Export specific rows from a PostgreSQL table as INSERT SQL script
📝 Exporting specific rows from a PostgreSQL table as INSERT SQL script
Are you struggling to export specific rows from a PostgreSQL table as an INSERT SQL script? Don't worry, I've got you covered! In this blog post, I'll guide you through some easy solutions to this common problem.
But before we dive into the solutions, let's understand the context of the question. We have a PostgreSQL database schema called "nyummy" and a table named "cimory." The table structure looks like this:
create table nyummy.cimory ( id numeric(10,0) not null, name character varying(60) not null, city character varying(50) not null, CONSTRAINT cimory_pkey PRIMARY KEY (id) );
Now, let's address the main question: How can we export data from the "cimory" table as an insert SQL script, but only for records where the city is equal to 'tokyo'?
Using pgAdmin III:
Unfortunately, the question states that pgAdmin III doesn't have an option to export specific rows based on a condition. But don't worry, we have other solutions!
Using pgAdmin 4:
If you have pgAdmin 4 installed, you can easily export specific rows from the "cimory" table. Here are the steps:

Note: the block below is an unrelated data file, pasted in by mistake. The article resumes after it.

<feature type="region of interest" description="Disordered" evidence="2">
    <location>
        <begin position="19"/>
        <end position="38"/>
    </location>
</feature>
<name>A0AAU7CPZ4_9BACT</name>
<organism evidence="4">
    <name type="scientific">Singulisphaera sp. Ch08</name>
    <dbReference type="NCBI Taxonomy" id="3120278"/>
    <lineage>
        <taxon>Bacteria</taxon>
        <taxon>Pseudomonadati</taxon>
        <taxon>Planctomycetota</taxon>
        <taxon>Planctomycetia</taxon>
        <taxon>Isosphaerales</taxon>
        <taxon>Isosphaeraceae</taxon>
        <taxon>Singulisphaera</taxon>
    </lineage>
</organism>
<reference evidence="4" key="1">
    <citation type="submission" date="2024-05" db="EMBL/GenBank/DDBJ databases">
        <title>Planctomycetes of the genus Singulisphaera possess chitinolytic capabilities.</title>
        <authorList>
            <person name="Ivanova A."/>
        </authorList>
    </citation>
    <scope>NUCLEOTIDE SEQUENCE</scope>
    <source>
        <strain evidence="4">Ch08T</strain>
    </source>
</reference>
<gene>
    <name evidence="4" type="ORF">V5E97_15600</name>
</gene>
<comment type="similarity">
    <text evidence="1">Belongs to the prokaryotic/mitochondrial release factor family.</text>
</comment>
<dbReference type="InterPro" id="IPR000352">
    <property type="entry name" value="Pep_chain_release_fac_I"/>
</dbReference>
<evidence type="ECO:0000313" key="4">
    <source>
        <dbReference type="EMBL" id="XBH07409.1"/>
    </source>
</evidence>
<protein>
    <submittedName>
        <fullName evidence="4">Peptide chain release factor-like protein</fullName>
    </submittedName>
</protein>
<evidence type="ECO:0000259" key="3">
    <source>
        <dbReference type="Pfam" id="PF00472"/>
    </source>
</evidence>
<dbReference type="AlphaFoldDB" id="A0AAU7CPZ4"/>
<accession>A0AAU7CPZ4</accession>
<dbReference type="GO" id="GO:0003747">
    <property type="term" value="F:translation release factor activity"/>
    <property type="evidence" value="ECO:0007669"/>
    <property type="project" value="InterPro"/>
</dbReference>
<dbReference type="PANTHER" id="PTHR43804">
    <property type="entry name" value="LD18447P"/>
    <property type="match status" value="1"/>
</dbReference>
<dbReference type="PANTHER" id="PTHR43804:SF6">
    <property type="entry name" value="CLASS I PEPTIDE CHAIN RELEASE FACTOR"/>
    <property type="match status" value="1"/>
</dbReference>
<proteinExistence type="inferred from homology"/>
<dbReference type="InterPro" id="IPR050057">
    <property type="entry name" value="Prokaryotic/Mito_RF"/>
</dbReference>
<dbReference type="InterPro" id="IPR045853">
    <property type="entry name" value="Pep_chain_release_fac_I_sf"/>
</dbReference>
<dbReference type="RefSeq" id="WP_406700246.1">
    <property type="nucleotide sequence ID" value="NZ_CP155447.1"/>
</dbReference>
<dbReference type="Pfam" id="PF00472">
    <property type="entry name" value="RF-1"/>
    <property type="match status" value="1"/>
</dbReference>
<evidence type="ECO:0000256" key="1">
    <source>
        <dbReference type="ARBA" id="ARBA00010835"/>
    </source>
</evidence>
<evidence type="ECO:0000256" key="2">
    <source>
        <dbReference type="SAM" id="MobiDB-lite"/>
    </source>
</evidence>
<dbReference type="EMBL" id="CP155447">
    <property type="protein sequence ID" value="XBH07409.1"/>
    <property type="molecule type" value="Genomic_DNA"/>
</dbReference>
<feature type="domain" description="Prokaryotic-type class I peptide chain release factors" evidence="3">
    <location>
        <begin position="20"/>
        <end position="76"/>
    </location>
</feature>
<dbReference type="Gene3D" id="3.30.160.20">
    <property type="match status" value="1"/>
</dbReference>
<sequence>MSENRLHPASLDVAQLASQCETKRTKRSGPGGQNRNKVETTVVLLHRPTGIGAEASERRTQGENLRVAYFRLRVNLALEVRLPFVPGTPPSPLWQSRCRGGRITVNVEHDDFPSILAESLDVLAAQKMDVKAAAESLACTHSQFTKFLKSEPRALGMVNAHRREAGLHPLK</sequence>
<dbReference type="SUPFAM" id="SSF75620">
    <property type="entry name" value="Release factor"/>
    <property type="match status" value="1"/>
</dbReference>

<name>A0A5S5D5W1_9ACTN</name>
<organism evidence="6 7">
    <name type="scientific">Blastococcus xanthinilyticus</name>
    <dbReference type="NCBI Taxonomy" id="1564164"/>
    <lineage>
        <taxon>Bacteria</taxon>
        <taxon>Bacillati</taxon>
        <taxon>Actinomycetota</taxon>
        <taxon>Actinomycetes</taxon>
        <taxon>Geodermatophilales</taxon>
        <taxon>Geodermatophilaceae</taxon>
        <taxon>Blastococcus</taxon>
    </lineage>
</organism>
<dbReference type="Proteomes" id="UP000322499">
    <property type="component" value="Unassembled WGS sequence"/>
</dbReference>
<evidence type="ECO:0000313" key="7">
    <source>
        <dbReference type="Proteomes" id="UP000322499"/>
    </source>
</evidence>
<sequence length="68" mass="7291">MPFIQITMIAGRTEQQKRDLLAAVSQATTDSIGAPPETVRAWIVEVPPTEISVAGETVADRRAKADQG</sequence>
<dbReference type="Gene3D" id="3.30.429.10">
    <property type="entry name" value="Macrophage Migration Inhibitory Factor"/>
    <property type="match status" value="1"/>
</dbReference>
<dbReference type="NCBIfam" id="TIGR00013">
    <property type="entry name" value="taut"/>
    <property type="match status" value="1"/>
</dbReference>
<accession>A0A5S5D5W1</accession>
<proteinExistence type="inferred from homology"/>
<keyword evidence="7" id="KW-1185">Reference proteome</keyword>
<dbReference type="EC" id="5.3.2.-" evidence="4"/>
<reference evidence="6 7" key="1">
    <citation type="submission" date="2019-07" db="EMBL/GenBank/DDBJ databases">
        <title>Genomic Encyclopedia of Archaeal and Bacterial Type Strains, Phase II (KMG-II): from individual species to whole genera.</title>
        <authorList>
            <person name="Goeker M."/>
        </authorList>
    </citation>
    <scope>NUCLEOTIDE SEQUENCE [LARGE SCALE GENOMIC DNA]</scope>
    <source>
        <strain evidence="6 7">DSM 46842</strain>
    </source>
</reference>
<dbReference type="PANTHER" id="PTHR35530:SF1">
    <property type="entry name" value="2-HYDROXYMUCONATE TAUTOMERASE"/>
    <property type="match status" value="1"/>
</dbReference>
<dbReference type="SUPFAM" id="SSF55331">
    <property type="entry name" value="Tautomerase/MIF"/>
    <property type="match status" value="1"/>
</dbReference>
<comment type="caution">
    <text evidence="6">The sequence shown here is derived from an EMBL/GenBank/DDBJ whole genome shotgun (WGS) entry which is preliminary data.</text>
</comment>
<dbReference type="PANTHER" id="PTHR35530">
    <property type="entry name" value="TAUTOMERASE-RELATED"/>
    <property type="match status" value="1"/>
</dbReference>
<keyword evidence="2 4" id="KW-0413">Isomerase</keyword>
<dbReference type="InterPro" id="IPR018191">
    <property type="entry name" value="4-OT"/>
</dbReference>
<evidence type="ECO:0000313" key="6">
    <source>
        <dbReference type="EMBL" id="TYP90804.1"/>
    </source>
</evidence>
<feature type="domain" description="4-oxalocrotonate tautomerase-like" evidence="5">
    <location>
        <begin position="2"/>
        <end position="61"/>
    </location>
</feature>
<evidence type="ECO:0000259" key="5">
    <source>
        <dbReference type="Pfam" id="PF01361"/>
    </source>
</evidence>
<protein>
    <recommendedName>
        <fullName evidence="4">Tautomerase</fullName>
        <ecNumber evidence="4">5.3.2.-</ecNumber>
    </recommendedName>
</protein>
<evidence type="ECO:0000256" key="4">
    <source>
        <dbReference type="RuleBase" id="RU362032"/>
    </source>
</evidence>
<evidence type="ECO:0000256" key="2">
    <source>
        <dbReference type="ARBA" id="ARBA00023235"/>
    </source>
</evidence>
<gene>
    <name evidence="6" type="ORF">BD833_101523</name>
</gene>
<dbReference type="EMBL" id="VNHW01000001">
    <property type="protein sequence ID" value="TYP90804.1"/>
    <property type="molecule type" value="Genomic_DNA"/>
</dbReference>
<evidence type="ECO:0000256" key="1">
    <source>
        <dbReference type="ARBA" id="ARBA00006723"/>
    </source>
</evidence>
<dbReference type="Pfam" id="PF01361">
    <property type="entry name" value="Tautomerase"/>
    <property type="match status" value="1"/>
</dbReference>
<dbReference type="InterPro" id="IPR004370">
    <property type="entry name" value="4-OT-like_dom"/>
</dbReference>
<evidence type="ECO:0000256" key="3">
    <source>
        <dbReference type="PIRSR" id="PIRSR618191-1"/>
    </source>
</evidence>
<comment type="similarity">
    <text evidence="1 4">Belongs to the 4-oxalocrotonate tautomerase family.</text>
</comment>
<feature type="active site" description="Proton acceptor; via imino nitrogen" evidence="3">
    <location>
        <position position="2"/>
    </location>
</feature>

Open pgAdmin 4 and connect to your PostgreSQL server.
Navigate to the "Object Browser" on the left panel and expand the "Servers" and your server.
Expand your database schema "nyummy" and the "Tables" section.
Right-click on the "cimory" table and select "Backup..."
In the "Backup Options" tab, make sure to select the "Plain" format.
In the "Dump Options" tab, scroll down to the "Dump Only" section.
In the "Where" clause, type
city = 'tokyo'.
Click the "Backup" button to save the INSERT SQL script file.
Using the command line:
If you prefer the command line interface, you can use the
pg_dump utility to export specific rows. Here's an example command:
pg_dump -t nyummy.cimory --where="city = 'tokyo'" > output.sql
This command exports the "cimory" table from the "nyummy" schema, including only the rows where the city is 'tokyo'. The output is redirected to a file named "output.sql".
Feel free to replace "output.sql" with the desired file name.
Now that you have learned a couple of solutions, go ahead and choose the one that suits you best. Export your specific rows from the PostgreSQL table, be it using pgAdmin or the command line.
Did you find this blog post helpful? Let me know in the comments section below! If you have any other questions or need further assistance, feel free to ask. And don't forget to share this blog post with your fellow PostgreSQL enthusiasts. Happy exporting! 🚀